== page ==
Jimmy Westlake: Spot the Twins this month
Steamboat Springs — High overhead in the early evening skies of late winter, you’ll find a close pair of stars, nearly equal in brightness. Upon seeing these stars, one would not be surprised to learn that they always have been associated with the mythological Gemini twins.
These stars of winter represent the twin sons of Leda, from Greek mythology, and were known to the ancient Greeks as the Dioscuri, or Sons of Zeus. Leda’s sons were not identical twins, but fraternal twins, because they each had a different father. Castor was fathered by Leda’s husband, Tyndareus, while Pollux was fathered by none other than Zeus himself, the king of the Greek gods. Consequently, Castor was mortal but Pollux was immortal.
The two brothers were very close to one another and to their two sisters, Helen of Troy and Clytemnestra. The twins shared many adventures together, even sailing with Jason and the Argonauts in their quest for the Golden Fleece. When Castor was fatally wounded in battle, Pollux pleaded with Zeus to grant his brother immortality, too, so that he should not die. Zeus heard the plea and immortalized both brothers in the sky, side by side forever, as our constellation of Gemini, the Twins.
Gemini is one of the 12 constellations of the zodiac, which means that it lies along the path that the sun, moon and planets follow in their journeys across the sky. In fact, the northernmost position of the sun in our sky, marking our summer solstice June 21, lies right at the feet of the Gemini twins, near the famous star cluster M35. The stars of Gemini often serve as the backdrop for the moon and planets.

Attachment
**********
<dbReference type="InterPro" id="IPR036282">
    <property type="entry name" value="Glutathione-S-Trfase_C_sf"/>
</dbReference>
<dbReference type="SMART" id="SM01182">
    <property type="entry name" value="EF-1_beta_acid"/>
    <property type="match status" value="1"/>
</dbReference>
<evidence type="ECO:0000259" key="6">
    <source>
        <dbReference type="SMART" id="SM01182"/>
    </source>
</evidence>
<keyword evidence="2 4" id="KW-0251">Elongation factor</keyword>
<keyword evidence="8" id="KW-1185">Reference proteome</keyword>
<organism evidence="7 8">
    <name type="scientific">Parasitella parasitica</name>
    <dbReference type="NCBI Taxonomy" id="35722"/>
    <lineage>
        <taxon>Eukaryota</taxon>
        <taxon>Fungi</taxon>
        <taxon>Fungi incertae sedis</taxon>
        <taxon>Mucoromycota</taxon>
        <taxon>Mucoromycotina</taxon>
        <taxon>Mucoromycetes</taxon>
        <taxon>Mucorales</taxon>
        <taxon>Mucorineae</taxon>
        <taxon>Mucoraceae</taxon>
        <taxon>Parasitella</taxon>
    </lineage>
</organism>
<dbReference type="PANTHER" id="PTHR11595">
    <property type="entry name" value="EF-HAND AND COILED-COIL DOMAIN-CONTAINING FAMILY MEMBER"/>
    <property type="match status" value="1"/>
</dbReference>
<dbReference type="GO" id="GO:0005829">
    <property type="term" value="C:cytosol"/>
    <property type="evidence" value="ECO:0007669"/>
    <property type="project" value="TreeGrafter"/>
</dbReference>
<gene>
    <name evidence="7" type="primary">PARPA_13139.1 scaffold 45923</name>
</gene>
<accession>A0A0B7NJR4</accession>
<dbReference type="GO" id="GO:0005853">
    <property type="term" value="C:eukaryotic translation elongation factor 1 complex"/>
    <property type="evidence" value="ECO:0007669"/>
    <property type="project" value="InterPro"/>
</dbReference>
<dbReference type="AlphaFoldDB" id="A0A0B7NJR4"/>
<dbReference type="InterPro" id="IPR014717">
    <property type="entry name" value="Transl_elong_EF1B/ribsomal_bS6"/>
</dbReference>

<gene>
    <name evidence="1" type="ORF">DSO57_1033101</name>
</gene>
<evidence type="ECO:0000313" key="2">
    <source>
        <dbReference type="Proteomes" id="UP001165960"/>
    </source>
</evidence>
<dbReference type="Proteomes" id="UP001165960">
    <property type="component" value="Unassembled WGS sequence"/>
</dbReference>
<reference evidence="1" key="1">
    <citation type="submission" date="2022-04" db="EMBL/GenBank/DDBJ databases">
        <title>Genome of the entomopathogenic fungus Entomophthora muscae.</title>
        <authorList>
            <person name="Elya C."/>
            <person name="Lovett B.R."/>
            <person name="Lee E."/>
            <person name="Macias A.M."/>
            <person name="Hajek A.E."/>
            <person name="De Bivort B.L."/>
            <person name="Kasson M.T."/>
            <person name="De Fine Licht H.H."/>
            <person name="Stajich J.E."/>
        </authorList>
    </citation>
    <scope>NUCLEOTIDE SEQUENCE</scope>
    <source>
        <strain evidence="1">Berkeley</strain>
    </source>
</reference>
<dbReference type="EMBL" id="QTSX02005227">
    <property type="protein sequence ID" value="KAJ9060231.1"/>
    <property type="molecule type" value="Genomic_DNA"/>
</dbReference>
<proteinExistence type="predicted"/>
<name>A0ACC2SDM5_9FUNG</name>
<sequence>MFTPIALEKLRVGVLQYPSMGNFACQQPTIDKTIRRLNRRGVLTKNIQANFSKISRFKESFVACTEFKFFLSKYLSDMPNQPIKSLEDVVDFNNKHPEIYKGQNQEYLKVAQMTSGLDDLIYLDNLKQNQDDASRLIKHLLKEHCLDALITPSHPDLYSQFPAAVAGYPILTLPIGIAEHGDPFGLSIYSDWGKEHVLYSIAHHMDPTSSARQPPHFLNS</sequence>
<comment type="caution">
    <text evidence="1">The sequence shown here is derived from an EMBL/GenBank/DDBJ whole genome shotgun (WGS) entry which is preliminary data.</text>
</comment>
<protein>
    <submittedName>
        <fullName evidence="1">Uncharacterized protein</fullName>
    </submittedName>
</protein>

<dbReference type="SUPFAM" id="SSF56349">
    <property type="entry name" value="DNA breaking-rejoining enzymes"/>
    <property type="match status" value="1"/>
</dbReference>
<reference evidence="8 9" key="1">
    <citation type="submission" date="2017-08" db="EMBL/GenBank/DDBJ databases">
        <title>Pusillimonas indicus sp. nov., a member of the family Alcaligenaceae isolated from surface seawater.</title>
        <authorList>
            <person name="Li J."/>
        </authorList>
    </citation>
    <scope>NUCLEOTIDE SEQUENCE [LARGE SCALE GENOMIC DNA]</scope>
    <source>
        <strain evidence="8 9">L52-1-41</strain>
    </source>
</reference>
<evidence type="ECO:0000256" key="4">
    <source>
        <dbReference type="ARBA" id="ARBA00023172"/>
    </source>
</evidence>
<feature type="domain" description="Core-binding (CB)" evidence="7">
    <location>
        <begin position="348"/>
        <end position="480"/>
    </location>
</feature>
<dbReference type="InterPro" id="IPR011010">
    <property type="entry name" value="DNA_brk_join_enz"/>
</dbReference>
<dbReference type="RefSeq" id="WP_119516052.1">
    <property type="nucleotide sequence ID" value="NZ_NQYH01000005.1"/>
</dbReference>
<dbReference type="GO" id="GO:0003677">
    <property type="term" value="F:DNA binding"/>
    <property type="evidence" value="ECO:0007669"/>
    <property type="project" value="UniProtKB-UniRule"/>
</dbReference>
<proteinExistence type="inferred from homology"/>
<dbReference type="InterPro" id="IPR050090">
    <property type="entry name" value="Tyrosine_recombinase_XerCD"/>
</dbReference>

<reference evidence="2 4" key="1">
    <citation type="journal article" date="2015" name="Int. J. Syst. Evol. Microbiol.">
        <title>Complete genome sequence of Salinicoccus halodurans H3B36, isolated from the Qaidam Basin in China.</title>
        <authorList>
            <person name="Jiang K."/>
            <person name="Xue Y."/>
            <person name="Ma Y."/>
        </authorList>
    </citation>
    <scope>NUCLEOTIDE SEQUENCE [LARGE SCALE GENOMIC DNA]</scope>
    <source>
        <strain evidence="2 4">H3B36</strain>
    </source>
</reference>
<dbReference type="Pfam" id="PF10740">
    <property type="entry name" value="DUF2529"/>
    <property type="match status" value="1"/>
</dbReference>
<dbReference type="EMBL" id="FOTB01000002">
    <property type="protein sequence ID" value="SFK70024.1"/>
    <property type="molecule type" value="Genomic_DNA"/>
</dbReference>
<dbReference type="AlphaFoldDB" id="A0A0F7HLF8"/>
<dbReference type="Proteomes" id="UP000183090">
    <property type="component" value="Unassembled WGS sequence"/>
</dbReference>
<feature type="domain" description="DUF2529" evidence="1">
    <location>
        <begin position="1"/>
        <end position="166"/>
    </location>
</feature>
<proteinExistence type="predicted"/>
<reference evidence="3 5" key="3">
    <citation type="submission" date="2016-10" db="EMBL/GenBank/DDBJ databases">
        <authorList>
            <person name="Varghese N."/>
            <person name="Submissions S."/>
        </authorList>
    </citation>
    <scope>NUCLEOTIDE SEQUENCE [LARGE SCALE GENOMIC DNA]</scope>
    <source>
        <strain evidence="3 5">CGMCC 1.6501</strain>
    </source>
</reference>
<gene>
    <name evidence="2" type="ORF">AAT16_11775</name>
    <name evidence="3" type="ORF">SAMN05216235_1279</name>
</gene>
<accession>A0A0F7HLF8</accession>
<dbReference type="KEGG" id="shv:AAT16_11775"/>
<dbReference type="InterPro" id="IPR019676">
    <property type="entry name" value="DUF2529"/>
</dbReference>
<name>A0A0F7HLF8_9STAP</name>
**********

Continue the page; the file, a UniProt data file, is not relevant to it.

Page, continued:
The stars Castor and Pollux represent the heads of the famous Gemini twins. The complete constellation is shaped like a long rectangle with Castor and Pollux at one end and the stars Propus and Alhena marking the feet of the twins at the other end. Gemini is positioned in the sky standing over the great hunter Orion as he fends off Taurus the Bull. Locate Orion and look for Gemini to his upper left.
Close inspection shows that the star Pollux, representing the immortal twin, is slightly brighter than Castor, the mortal twin. That’s how I remember which is which.
A medium-sized telescope aimed at Castor reveals not one, but two stars, very close together. Each of these stars again is double and this quartet is circled by yet a third pair of faint stars, making Castor a rare sextuple star system about 52 light years from Earth. Pollux is a little closer to us, at 35 light years, and has no known stellar companions, but recent studies show that it has at least one large planet in orbit around it, making it the brightest naked-eye star known to have a planet.
Westlake teaches astronomy and physics at Colorado Mountain College’s Alpine Campus. He is an avid astronomer whose photographs and articles have been published all across the world. Check out Westlake’s website at http://www.jwestlake.com.
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